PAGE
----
Links for 10/15/09

I’ve got one or ten blog posts in the wings, but it’s been a very busy couple of weeks, so in an effort to clear my Firefox session of its many open tabs, I share with you the things I’m reading and thinking about. Please comment feverishly!

  • The Committee to Protect Journalists has released an excellent report on the troubles faced by bloggers in the Middle East.  This is a personal area of interest for me, and I was fortunate enough to be able to chat with the author, Mohamed Abdel Dayem, while he was researching the report.  Worth a close read.
  • I’ve had this USA Today piece on hate speech open in tabs for over a week, and haven’t thought of anything productive to say about it yet.  If you read my blog, you know that I’m opposed to hate speech legislation of most kinds (though very much in favor of hate crime legislation involving violent acts), particularly those which police free speech.  Penny for your thoughts?
  • Two pieces on Sociological Images (one of my favorite blogs) caught my eye this week: One, on the debate over the cross that “memorializes soldiers” (David Weinberger also touched on that this week, and I solidly agree with his sentiments), and another on images of Saudi women at work (you can read my comment on the piece – just look for my avatar).  The latter post brings up the bigger issue of how Arab women are portrayed, something that I talk about all the time and won’t dive into now.

Comment away!

5 replies on “Links for 10/15/09”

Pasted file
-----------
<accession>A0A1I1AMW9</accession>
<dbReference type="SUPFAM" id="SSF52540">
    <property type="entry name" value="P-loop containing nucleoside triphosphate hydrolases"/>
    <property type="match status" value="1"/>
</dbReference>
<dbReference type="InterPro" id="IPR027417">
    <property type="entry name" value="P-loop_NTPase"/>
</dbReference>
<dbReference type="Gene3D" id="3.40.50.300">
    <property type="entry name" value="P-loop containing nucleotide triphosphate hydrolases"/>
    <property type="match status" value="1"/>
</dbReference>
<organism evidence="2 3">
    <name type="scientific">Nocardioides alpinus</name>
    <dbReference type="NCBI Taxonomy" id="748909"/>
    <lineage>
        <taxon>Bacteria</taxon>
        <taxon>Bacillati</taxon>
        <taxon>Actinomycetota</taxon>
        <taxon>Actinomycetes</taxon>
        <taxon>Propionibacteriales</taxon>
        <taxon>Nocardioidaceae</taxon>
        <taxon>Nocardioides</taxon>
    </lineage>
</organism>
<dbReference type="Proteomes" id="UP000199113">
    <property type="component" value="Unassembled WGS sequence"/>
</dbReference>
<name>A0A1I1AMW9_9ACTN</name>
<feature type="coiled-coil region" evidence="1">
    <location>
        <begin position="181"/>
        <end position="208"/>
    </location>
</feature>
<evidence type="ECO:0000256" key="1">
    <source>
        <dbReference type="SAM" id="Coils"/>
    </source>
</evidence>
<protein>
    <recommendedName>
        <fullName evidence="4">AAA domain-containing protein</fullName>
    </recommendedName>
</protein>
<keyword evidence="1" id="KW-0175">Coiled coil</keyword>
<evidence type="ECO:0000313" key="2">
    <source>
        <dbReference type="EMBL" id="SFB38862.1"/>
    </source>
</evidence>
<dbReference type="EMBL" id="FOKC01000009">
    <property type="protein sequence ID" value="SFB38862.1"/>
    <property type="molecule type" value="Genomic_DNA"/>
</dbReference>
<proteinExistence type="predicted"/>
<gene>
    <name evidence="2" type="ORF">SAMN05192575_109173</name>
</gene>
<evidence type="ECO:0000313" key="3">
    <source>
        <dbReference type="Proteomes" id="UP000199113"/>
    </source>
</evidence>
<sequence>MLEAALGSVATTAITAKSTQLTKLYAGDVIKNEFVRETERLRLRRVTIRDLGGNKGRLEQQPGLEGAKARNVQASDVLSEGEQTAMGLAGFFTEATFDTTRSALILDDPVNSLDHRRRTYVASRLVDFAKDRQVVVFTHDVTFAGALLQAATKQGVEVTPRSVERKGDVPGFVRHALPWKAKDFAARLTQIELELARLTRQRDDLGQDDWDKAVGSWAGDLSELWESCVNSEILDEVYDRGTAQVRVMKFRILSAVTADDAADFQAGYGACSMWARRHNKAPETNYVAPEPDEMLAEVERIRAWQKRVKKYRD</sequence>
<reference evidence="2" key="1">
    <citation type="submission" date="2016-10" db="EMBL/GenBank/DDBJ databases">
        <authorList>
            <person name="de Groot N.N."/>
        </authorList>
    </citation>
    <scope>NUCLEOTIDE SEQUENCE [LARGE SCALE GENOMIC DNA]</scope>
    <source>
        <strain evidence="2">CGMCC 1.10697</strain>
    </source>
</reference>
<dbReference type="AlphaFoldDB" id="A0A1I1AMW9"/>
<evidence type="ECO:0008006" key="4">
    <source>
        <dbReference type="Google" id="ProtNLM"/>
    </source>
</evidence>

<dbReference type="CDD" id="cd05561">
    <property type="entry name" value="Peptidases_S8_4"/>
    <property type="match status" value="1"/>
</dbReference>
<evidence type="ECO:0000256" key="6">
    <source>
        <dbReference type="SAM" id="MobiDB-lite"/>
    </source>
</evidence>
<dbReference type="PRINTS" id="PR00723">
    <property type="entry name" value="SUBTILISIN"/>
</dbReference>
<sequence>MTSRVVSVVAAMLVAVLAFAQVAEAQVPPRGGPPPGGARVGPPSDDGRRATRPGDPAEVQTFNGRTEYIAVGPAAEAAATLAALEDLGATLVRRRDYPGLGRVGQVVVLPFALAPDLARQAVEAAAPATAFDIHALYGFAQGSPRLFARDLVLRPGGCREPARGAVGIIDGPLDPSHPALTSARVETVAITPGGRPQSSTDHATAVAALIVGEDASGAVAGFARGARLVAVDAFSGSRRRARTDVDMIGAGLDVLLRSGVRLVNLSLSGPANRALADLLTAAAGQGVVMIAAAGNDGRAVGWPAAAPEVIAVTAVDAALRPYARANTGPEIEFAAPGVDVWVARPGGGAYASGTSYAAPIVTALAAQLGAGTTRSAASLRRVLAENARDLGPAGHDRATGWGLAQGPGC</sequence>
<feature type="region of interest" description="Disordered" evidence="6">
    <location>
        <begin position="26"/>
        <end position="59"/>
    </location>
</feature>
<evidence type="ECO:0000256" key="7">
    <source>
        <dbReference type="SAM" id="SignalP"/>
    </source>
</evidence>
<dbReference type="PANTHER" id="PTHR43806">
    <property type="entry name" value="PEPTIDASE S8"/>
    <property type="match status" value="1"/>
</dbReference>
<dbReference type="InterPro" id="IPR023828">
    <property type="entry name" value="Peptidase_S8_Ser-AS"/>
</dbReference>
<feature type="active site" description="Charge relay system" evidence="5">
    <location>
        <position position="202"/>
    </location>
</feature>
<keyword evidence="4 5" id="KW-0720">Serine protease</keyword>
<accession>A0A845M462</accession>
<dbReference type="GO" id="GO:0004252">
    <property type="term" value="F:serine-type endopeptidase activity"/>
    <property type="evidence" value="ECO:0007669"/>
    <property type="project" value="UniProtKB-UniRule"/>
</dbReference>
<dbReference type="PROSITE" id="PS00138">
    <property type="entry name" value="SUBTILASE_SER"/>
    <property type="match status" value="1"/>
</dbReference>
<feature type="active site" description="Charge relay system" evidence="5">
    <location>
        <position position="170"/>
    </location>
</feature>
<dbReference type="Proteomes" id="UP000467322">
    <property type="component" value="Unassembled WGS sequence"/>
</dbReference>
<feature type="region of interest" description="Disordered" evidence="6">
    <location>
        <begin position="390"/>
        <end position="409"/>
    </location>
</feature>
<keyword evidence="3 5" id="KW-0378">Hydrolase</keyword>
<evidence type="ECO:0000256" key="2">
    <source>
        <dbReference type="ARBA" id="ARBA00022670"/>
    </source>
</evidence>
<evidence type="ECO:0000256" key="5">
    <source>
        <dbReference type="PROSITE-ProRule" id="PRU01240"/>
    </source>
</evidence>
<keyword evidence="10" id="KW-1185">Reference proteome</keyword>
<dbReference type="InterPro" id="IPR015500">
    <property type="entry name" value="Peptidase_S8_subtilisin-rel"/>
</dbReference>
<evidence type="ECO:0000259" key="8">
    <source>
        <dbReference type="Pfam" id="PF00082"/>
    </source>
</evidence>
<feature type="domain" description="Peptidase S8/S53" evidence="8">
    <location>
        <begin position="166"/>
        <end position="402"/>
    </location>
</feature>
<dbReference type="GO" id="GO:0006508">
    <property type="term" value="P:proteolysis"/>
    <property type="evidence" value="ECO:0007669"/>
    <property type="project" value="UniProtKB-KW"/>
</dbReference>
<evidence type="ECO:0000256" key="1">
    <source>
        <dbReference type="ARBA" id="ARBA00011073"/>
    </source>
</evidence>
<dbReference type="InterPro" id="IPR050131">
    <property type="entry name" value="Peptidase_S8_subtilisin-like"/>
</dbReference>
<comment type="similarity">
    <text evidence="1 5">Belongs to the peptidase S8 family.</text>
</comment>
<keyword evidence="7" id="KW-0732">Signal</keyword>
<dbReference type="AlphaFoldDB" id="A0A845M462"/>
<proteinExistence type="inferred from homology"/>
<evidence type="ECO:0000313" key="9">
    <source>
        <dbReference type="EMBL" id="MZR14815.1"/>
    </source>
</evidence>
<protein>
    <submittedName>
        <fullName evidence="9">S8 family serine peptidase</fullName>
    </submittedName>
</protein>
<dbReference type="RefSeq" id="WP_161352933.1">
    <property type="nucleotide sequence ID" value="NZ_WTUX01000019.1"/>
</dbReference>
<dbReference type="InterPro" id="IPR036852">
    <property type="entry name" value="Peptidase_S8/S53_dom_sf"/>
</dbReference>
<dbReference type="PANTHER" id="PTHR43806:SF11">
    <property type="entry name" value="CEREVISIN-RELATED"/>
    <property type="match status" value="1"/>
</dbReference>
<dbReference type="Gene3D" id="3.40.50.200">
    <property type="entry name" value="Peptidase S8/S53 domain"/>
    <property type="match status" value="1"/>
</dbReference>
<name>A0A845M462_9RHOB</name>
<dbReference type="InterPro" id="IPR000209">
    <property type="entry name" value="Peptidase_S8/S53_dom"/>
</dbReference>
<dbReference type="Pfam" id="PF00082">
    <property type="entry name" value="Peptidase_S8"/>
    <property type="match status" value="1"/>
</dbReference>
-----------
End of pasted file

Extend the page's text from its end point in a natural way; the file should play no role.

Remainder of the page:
It comes as no suprise that army headquarters and police stations have come under attack after the way the army has treated its own people. To kick and beat someone has no justification especially if the government claims to be democratic. A person is innocent unless proven guilty.

About the images of Saudi women–I agree with your comment–the pictures are misleading and hardly count as counterbalance. I do think it is something refreshing to show pictures of Muslim women in something other than burka and gun-toting/slogan-shouting poses or hauling water to (invisible) families. I am currently doing a study of images of the “Muslim world” in high school textbooks–and there is a noticable lack of pictures of women in everyday, normal work activities.

Just two days ago Kuwaitis women have their freedom to have their own passport. before women in Kuwaitis have no right to have passport!!..

as in Saudis the women have no right to have ID card.

What is really obvious here you need to be very concious when you talking about women rights in Islamic words and the customs and culture in some Islamic land.

As for Subah regime in Kuwait or Saudis these restricted regulations set by tribes culture have noting to do with Islam.

Leave you with some images another on images of Saudi women and other gulf states photos:

عالمة سعودية تكشف تقنية تخترق الجسم البشري

عالمة سعودية تشارك في انفجار كبير

الدكتورة حياة سندي

الكويتيات يحصلن على حق السفر

موزة المسند

Sheikha Mozah Bint Nasser Al Missned

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